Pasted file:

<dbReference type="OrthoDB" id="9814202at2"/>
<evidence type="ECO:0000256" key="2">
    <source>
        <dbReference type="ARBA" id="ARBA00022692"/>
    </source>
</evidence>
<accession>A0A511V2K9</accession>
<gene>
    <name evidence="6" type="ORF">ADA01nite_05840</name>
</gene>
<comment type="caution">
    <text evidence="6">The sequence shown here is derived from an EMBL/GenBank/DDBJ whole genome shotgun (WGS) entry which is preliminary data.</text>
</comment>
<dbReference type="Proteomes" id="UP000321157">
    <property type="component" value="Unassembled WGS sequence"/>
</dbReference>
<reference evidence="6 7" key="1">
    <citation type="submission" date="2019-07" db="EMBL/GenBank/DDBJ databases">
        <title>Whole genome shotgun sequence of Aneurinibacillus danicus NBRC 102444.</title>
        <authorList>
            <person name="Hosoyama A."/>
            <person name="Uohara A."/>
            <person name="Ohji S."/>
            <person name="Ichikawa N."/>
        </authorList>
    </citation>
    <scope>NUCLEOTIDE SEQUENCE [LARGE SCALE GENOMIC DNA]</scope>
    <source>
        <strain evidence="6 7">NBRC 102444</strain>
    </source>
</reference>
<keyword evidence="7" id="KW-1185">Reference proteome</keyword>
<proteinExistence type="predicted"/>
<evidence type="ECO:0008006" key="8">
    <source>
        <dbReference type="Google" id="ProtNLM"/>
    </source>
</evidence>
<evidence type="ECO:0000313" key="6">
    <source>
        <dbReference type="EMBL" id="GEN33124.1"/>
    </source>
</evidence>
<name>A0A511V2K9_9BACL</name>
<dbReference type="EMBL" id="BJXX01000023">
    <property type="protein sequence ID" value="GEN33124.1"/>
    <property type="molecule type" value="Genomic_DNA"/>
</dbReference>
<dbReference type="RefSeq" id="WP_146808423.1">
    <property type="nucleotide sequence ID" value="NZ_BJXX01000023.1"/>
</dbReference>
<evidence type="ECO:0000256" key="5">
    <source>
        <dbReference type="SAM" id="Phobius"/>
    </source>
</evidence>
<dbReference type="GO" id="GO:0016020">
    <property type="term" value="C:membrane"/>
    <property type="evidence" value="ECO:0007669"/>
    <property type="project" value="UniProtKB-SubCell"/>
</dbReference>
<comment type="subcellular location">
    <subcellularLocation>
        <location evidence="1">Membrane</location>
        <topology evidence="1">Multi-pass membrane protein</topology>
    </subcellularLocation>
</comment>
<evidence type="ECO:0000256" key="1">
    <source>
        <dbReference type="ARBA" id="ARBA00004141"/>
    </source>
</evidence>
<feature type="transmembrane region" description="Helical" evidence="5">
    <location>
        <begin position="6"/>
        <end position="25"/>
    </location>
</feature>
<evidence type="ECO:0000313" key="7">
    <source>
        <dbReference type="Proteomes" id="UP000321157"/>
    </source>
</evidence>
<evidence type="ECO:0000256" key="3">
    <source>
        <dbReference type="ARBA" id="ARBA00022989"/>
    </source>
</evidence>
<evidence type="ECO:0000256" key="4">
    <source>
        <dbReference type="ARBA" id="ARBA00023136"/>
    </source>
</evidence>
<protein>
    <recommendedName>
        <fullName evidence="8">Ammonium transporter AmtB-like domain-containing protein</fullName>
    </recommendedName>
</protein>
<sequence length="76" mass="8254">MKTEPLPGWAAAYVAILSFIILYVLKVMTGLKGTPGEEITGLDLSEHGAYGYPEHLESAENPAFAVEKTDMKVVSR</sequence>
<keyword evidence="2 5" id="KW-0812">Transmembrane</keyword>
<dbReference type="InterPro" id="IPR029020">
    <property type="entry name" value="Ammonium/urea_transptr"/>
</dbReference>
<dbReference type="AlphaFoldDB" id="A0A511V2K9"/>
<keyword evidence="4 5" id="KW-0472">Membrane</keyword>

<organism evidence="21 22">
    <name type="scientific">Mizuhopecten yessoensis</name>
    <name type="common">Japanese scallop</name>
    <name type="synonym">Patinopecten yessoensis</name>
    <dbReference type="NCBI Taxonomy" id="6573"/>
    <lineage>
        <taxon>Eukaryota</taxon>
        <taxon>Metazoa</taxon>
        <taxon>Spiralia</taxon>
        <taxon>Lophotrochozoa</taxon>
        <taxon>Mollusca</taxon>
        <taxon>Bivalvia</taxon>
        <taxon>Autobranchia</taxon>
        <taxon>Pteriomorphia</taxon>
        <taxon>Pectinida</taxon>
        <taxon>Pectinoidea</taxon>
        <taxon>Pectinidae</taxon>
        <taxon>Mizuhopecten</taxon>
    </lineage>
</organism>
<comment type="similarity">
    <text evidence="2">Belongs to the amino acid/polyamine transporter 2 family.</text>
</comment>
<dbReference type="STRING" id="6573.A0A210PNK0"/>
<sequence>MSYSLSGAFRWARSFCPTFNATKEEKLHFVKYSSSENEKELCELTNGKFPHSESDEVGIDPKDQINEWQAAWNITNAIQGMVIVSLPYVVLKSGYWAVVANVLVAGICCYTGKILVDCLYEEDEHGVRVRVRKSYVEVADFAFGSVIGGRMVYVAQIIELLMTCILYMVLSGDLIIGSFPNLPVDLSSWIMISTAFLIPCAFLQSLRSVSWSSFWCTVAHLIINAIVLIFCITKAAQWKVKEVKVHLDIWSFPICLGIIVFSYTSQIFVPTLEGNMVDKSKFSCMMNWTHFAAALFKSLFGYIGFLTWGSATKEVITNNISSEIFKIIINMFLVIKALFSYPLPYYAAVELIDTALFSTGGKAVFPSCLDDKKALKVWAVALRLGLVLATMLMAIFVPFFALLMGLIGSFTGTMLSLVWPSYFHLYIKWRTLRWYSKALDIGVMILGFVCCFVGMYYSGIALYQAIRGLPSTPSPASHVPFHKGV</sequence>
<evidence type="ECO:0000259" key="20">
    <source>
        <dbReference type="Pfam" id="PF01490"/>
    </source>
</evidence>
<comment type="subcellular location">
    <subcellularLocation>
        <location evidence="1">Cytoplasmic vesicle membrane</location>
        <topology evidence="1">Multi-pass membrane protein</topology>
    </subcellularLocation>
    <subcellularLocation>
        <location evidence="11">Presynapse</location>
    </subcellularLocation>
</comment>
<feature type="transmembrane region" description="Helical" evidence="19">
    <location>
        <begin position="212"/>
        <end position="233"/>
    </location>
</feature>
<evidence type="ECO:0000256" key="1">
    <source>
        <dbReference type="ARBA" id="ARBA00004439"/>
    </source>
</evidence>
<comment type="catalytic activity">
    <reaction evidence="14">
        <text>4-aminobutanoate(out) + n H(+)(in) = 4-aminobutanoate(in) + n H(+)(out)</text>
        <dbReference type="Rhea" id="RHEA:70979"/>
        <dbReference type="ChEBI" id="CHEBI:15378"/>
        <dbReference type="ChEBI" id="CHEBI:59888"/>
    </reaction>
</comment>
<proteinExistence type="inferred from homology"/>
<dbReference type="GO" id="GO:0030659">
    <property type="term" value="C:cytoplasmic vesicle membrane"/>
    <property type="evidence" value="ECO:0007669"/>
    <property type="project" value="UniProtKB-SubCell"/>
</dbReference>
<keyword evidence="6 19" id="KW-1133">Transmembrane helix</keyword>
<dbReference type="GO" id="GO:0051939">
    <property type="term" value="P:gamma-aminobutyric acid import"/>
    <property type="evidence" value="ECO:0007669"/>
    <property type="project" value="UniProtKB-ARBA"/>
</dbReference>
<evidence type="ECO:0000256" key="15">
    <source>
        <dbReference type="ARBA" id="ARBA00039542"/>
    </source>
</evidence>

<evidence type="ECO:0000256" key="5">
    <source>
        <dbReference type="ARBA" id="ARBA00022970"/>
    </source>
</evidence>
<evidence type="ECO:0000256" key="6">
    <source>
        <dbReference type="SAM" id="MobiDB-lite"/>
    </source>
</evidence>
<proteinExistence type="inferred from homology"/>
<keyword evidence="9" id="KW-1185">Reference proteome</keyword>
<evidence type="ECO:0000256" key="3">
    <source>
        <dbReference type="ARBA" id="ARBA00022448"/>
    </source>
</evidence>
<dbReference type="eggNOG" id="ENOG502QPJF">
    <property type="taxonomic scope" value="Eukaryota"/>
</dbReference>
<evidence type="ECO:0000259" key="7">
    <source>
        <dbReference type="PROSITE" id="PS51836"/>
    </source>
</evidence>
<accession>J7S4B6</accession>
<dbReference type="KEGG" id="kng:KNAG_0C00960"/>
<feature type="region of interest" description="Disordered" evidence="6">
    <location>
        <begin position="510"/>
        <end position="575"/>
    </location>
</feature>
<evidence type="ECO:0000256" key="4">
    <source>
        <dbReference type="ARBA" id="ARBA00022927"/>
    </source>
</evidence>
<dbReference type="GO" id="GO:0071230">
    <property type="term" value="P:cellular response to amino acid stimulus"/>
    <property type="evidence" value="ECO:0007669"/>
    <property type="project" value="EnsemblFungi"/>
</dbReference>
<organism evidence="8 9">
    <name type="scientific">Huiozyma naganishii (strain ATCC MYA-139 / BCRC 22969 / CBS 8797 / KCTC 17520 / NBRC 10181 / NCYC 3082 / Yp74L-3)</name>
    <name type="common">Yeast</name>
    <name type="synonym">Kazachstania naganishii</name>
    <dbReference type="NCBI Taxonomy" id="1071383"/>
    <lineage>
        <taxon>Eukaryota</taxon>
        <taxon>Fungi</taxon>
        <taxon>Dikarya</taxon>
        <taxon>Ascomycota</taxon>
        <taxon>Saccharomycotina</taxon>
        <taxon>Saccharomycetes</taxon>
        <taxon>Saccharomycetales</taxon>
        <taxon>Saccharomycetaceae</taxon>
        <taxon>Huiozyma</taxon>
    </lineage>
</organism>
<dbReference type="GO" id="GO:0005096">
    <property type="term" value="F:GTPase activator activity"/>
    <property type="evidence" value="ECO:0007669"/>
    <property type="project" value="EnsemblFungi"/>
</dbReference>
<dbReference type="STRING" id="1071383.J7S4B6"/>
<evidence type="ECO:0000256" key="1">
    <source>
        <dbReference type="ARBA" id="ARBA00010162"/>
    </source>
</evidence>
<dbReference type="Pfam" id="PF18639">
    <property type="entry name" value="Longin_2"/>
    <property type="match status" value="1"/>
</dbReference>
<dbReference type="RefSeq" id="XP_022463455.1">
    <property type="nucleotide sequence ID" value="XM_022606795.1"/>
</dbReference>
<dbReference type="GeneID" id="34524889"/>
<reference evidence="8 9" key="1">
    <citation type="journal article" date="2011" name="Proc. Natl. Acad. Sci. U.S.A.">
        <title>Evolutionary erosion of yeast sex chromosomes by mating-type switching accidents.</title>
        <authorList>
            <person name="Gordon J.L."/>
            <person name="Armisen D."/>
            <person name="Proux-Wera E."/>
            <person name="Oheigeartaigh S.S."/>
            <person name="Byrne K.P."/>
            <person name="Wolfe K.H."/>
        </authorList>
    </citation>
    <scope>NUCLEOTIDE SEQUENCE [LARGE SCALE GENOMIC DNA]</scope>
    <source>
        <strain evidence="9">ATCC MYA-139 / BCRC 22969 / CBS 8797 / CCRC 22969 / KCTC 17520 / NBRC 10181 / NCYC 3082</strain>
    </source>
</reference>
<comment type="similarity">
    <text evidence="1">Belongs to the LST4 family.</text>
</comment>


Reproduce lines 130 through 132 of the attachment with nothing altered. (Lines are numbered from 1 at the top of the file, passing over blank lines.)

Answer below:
<sequence>MSYSLSGAFRWARSFCPTFNATKEEKLHFVKYSSSENEKELCELTNGKFPHSESDEVGIDPKDQINEWQAAWNITNAIQGMVIVSLPYVVLKSGYWAVVANVLVAGICCYTGKILVDCLYEEDEHGVRVRVRKSYVEVADFAFGSVIGGRMVYVAQIIELLMTCILYMVLSGDLIIGSFPNLPVDLSSWIMISTAFLIPCAFLQSLRSVSWSSFWCTVAHLIINAIVLIFCITKAAQWKVKEVKVHLDIWSFPICLGIIVFSYTSQIFVPTLEGNMVDKSKFSCMMNWTHFAAALFKSLFGYIGFLTWGSATKEVITNNISSEIFKIIINMFLVIKALFSYPLPYYAAVELIDTALFSTGGKAVFPSCLDDKKALKVWAVALRLGLVLATMLMAIFVPFFALLMGLIGSFTGTMLSLVWPSYFHLYIKWRTLRWYSKALDIGVMILGFVCCFVGMYYSGIALYQAIRGLPSTPSPASHVPFHKGV</sequence>
<evidence type="ECO:0000259" key="20">
    <source>